Debt Ceiling 2: Option Boogaloo

Eric Scheiner
By Eric Scheiner | January 10, 2013 | 3:12 PM EST

The United States has hit its borrowing limit and negotiations will shortly begin for Congress to vote to raise the debt ceiling.

There seem to be a lot of options on the table. I decided to take a look at five of them in the video below.

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In return for a vote to raise the debt ceiling, Sen. Jeff Sessions (R- Ala.) wants Congress to pass a budget so people will know how all the money is being spent.

Seems like a decent idea until one realizes the Senate hasn’t passed a budget since 2009 - even though there's a federal law that requires Congress to pass a budget plan every year. Since the law seems to have provided very little inspiration to actually pass a budget, would Sessions’ plan?

The debt ceiling looms so large some just want to get out from under it. Treasury Secretary Timothy Giethner is planning to leave office at the end of the month. Giethner won’t be around to have to deal with the debt in an official capacity.

We, as a country, are going to have to deal with our debt in some capacity.

Some Democrats like Rep. Nancy Pelosi say that raising taxes should be included in the debt ceiling discussion.

Others say cutting government spending is the preferable option. Reportedly House Speaker John Boehner (R-Ohio) desires to go down a similar path that was attempted in 2011. Cutting a dollar from spending with every dollar the debt ceiling is raised.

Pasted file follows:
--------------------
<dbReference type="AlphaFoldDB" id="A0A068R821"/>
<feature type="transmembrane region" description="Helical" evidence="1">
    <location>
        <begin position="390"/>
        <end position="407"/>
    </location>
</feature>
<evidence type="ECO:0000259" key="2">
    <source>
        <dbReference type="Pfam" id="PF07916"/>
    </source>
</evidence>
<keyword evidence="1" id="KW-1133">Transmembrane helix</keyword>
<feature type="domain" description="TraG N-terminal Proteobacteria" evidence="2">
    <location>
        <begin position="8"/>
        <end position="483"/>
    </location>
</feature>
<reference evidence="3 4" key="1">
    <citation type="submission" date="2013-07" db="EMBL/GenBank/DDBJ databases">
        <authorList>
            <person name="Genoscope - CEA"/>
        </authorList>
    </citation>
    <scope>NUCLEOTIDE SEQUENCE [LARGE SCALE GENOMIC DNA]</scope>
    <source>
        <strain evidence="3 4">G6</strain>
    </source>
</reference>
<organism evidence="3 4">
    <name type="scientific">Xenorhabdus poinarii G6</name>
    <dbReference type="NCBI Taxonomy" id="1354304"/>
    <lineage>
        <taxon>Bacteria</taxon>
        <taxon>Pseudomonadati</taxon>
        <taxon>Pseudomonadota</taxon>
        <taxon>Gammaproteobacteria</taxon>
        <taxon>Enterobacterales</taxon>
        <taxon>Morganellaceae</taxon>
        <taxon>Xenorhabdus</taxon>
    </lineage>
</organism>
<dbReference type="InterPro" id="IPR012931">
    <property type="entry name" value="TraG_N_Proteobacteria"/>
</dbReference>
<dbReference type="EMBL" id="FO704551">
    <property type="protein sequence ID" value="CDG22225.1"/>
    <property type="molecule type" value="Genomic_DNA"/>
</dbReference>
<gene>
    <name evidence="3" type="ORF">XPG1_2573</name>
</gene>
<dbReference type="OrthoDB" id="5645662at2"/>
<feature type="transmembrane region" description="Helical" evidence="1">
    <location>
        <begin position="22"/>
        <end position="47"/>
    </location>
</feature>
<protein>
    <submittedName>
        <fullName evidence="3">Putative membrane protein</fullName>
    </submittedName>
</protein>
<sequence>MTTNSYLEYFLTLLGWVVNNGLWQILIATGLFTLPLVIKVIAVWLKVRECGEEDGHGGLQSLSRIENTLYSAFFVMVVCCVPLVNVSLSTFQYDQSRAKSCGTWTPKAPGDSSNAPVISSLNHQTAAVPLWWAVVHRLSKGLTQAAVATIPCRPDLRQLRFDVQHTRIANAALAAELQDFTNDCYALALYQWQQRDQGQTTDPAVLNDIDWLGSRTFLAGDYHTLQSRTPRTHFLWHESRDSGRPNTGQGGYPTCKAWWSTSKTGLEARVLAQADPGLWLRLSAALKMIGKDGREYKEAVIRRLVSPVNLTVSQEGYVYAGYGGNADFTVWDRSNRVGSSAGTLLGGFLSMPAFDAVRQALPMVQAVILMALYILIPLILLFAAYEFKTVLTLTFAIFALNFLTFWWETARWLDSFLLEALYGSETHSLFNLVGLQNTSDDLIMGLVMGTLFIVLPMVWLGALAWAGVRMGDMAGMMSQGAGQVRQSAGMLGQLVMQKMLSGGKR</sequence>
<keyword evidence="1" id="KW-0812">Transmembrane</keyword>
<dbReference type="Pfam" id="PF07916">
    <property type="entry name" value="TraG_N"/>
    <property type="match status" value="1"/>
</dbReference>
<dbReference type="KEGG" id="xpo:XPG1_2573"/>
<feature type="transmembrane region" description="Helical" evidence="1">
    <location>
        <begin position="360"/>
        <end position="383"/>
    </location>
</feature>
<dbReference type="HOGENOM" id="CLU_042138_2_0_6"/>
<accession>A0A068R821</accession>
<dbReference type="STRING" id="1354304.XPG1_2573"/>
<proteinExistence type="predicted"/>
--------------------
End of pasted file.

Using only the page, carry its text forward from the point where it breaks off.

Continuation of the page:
There is resistance to that option as well.

There's also a call on the president to raise the debt ceiling without the approval of CongressUnder current law, Congress must pass legislation to approve a raise in the debt ceiling, and the president can then sign it into law. Some argue the president can bypass Congress by invoking the 14th Amendment of the Constitution which says, “The validity of the public debt of the United States…shall not be questioned.”

Or, the government could mint a special trillion dollar coin and the Treasury could deposit it into the Federal Reserve to offset any increase in the debt limit.

Yes, some are serious about this as an option.

Other lawmakers are planning to propose bills that would prevent the government from doing this.

If a trillion dollar coin is really a serious option, perhaps lawmakers could seriously agree to settle the debt ceiling dispute in a dance-off, as well.

I'm joking, of course. Have you ever seen Sen. Harry Reid (D-Nev.) dance? Do you want to?

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Eric Scheiner
Eric Scheiner
Eric is the Senior Video Producer for